The Inspector of Prisons’ Report into St. Patrick’s Institution makes for harrowing reading. His use, throughout, of the word “child” is poignant and dramatic. He does not speak in technical or legal terms about “juveniles” or “young offenders”; he does not list complicated Articles of the Constitution or European Convention on Human Rights; he does not pontificate. He simply tells the story of St. Patrick’s Institution, of the children imprisoned there, of the adults imprisoned there, and the dismaying culture that has festered there. It is a sad, sad story, and one which we, as a nation, should be horrified to hear in Ireland in 2012.
The Inspector, Judge Michael Reilly, must be admired for his dogged pursuit of the truth in relation to the regime in St. Patrick’s Institution. He writes (at para 3.3) that if one were to compile a report on St Patrick’s based on one or two visits one might accept that it was run in accordance with best practice and that the rights of prisoners were vindicated. However, his approach was much more thorough. His Report is based on numerous visits to St Patrick’s, many of which were unannounced, on conversations with prisoners, prison officers, representatives of the Prison Officers Association, service providers to the prison and prison management, and on the views of many former inmates of St. Patrick’s, people who worked there over the years, people and organisations who provided services to St. Patrick’s and a cross section of people with an interest in and a knowledge of St. Patrick’s (para 3.4). This allowed for concerns to be cross-checked and verified, and means that the veracity of the findings in the Report is beyond question.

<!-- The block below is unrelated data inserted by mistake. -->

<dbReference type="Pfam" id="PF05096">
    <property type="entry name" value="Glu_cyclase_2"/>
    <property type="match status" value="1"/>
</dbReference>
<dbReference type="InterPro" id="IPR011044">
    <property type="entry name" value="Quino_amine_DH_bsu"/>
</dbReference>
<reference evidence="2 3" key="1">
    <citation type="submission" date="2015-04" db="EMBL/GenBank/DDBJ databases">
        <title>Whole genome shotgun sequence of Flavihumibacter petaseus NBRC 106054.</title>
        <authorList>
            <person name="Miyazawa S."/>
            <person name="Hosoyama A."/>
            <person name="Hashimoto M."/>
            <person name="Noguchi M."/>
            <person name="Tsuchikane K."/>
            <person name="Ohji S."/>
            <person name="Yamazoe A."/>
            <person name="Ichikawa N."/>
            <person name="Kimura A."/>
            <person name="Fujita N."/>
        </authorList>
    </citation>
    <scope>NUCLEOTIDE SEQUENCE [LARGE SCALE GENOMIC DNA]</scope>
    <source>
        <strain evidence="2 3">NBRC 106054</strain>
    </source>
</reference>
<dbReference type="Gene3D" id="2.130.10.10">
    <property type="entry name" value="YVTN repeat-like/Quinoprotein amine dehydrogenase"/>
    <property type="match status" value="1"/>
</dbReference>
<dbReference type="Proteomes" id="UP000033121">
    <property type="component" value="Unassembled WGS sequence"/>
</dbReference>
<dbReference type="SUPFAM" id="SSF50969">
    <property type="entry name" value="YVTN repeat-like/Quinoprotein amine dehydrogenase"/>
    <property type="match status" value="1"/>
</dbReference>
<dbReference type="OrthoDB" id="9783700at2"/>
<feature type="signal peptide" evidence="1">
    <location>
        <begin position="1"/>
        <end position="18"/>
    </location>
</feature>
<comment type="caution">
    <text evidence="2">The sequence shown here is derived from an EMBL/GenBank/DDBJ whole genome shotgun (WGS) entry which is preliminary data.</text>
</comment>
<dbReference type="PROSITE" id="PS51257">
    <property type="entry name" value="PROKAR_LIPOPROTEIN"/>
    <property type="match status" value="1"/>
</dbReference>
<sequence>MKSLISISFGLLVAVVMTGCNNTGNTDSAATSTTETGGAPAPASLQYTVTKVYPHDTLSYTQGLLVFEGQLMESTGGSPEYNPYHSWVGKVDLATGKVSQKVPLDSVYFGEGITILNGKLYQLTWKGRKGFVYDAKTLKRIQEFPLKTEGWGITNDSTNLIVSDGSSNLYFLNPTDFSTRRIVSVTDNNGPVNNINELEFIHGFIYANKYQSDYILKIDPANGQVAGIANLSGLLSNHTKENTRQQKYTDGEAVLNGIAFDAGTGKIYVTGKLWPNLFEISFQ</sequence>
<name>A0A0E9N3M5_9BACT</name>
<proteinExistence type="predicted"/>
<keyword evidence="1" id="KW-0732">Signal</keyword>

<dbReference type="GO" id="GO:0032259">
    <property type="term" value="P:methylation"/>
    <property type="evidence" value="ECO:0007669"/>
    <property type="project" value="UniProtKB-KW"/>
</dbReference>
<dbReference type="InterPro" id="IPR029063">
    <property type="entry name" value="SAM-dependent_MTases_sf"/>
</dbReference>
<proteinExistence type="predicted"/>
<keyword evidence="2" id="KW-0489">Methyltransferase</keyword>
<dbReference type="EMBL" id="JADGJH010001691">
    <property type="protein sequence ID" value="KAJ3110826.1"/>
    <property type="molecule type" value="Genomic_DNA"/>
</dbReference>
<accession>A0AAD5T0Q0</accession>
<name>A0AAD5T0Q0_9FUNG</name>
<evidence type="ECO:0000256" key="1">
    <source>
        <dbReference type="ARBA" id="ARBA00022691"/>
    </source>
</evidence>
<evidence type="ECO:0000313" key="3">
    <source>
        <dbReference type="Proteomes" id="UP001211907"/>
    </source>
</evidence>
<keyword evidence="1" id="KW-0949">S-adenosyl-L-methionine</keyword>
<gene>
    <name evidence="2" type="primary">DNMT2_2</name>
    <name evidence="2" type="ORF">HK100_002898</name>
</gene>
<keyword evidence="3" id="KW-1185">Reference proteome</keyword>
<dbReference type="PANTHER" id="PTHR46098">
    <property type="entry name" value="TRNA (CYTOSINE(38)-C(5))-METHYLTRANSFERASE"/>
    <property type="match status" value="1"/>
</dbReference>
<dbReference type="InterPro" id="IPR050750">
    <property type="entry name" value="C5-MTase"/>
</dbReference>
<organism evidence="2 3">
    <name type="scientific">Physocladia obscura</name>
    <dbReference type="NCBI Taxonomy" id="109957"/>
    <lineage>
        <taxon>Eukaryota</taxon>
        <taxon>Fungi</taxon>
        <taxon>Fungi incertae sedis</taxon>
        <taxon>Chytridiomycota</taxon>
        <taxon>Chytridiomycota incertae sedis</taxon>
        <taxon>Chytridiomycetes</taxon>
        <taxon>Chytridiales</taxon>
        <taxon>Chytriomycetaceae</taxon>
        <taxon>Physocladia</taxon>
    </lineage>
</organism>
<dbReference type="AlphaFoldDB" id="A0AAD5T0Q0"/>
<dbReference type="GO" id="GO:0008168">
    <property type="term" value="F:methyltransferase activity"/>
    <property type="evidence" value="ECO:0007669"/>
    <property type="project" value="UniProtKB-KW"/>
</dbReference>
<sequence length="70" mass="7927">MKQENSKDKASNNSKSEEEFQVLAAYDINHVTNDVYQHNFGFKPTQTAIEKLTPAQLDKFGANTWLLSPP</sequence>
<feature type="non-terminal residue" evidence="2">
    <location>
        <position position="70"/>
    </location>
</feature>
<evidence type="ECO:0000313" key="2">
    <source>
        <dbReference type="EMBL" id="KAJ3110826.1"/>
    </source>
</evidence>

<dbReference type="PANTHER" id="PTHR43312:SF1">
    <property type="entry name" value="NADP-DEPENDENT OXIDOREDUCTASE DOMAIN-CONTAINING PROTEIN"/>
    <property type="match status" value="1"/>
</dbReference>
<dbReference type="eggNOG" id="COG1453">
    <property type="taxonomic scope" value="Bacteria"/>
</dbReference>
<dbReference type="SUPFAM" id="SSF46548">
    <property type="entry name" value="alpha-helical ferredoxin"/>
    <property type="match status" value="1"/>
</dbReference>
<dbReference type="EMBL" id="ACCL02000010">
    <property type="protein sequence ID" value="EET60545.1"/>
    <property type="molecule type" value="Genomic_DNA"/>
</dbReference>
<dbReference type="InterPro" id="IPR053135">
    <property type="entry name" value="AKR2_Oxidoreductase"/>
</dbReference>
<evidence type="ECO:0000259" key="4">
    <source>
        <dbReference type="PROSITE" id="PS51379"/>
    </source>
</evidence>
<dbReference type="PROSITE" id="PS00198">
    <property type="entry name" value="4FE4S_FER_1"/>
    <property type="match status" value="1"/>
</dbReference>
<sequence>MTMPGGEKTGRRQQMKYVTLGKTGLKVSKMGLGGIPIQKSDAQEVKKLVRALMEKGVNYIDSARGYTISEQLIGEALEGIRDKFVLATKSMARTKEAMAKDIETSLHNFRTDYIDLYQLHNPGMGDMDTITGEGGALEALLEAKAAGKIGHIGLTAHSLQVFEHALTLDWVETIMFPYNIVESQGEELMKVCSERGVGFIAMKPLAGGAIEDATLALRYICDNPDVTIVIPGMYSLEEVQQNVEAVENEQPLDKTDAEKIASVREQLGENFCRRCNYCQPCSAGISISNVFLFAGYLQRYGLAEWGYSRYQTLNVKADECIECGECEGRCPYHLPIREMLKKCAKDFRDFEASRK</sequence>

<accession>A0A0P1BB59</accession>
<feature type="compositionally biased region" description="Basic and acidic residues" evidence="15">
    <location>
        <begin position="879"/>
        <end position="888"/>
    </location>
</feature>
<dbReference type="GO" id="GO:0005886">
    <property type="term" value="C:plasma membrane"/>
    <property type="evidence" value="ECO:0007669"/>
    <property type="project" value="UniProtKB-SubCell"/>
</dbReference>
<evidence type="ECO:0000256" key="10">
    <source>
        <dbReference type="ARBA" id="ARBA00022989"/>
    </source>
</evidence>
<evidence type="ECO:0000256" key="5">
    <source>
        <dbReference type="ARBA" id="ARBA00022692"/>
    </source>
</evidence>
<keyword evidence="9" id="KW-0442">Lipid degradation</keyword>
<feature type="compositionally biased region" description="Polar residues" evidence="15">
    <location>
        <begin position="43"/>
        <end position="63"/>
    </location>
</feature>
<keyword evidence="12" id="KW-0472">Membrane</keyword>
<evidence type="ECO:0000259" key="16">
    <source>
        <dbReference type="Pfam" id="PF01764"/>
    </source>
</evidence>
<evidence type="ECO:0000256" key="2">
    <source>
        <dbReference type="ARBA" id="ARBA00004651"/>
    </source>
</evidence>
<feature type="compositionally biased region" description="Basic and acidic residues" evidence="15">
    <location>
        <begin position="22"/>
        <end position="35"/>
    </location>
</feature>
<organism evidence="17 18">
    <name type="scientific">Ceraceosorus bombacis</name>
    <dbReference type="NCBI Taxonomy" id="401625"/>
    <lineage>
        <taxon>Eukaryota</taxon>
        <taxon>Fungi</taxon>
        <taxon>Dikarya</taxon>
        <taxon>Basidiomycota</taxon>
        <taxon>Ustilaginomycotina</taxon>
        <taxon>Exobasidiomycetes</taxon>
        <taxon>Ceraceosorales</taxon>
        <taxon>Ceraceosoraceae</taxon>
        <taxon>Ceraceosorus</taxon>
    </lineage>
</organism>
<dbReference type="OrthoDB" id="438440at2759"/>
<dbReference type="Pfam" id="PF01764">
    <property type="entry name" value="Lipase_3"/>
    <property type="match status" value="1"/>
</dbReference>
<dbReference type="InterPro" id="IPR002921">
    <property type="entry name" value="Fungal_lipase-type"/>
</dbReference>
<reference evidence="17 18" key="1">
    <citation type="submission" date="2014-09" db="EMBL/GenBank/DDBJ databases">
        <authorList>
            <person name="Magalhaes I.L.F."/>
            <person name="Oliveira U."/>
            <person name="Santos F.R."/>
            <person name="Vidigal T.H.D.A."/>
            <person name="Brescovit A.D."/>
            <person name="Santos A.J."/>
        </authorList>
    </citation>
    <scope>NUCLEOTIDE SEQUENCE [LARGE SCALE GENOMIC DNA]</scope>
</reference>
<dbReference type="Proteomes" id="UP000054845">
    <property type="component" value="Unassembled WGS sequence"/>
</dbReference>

Most media outlets are covering the story today and it is not particularly Continue reading “The Children's Referendum: St. Patrick's Institution Report – Some Thoughts”